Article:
Ozzy Osbourne, who made a stir by attending the annual White House Correspondents Dinner in May as a guest of Greta Van Susteren, is now battling the Fox News Channel host over an exclusive videotaped
Ozzy Osbourne, who made a stir by attending the annual White House Correspondents Dinner in May as a guest of Greta Van Susteren, is now battling the Fox News Channel host over an exclusive videotaped interview he says was obtained under false pretenses.
Van Susteren got the first on-camera talk with the patriarch of MTV's hit "The Osbournes" since his wife, Sharon, was diagnosed with colon cancer earlier in the summer. In the interview, Osbourne discusses his newfound fame and says he is "falling apart" and "a complete nervous wreck" over his wife's health.
Portions of the interview were set to air last night (Aug. 22) on "The Pulse," the summer newsmagazine on Fox Broadcasting, with a more extensive version slated to run tonight on Fox News' "On the Record With Greta Van Susteren."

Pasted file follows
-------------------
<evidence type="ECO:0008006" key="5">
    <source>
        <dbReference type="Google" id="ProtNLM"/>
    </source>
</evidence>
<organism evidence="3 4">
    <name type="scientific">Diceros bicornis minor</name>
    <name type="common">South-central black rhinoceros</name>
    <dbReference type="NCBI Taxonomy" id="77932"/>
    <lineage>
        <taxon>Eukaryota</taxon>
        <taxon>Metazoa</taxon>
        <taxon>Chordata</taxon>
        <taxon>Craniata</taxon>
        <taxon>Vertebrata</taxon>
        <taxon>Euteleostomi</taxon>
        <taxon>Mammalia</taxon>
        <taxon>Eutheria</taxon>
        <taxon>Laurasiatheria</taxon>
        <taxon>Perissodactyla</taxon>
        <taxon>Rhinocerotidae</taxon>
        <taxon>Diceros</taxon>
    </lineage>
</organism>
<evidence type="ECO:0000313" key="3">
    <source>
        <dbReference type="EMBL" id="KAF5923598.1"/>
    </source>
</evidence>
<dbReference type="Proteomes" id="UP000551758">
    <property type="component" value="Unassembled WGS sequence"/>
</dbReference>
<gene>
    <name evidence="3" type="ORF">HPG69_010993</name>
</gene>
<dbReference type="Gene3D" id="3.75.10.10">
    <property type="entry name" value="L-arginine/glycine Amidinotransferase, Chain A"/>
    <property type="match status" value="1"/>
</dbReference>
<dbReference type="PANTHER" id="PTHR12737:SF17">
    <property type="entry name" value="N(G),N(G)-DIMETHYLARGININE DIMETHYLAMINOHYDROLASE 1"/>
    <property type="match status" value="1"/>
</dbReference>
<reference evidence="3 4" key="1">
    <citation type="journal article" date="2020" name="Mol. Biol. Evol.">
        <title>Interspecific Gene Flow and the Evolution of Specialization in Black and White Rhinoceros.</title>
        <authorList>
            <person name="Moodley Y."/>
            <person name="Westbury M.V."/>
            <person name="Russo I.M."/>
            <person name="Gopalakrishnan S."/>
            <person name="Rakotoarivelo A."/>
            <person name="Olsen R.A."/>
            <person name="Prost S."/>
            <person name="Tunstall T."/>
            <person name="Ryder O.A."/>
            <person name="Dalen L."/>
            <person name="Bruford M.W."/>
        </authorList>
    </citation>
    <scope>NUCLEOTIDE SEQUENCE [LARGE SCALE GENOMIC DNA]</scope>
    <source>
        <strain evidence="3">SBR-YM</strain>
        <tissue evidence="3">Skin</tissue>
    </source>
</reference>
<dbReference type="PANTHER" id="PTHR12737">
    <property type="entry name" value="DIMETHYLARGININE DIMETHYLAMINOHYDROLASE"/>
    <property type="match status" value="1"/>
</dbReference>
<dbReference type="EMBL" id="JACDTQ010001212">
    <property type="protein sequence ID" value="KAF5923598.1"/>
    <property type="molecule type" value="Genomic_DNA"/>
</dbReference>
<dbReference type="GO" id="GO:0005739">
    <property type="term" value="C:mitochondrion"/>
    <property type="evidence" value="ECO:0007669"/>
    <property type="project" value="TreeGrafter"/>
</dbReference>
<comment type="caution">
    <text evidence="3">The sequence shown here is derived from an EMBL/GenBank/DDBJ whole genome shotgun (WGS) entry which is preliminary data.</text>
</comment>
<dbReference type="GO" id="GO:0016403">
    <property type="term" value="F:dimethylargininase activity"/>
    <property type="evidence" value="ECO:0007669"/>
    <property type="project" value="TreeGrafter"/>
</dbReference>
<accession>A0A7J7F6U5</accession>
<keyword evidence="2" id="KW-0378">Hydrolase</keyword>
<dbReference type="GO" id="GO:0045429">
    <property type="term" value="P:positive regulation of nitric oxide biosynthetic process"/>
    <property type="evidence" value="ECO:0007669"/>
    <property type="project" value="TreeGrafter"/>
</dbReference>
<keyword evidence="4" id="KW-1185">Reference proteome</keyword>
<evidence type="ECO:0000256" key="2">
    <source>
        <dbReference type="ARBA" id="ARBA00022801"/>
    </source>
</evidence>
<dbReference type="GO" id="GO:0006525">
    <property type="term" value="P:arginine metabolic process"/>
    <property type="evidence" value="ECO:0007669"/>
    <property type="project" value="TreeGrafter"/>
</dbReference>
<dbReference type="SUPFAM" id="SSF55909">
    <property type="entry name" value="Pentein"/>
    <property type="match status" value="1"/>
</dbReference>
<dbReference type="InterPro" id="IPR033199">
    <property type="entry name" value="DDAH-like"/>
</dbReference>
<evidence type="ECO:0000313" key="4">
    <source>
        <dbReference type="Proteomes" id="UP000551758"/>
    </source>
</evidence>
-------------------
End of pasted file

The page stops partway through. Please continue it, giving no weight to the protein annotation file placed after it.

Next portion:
On Wednesday, as Fox News began promoting the interview, a lawyer for Osbourne sent the network a letter claiming that the rocker had agreed to speak only for a Fox News special commemorating the 25th anniversary of the death of Elvis Presley. "This interview was conducted under false pretenses, in violation of our clients' legal rights and contrary to established journalistic standards and is being falsely advertised," the letter said, adding that Fox News would risk "substantial liability and damages" by airing the tape.
But in a letter yesterday to Osbourne's lawyer, Fox News said Osbourne "willingly and voluntarily" sat for a two-hour taped interview with Van Susteren "without restrictions or parameters." The network also said it neither prepared nor aired a Presley special.
Both the "Pulse" and "On the Record" segments are expected to run in full and will not be affected by the spat, insiders said yesterday.
Osbourne may have another reason for regretting the interview. ABC News' Barbara Walters is believed to have been angling for an exclusive sit-down with one or more Osbournes to air sometime in the fall, an insider said. An ABC News spokeswoman said the network does not discuss its bookings in advance. Osbourne's attorney Orin Snyder referred calls to the artist's publicist, who did not return calls by deadline.
In the Fox News interview, Osbourne predicts the end of his current celebrity. "Eventually this Osbourne reality thing -- the bubble's going to burst, and I'm going to become yesterday's Roseanne Barr," he said.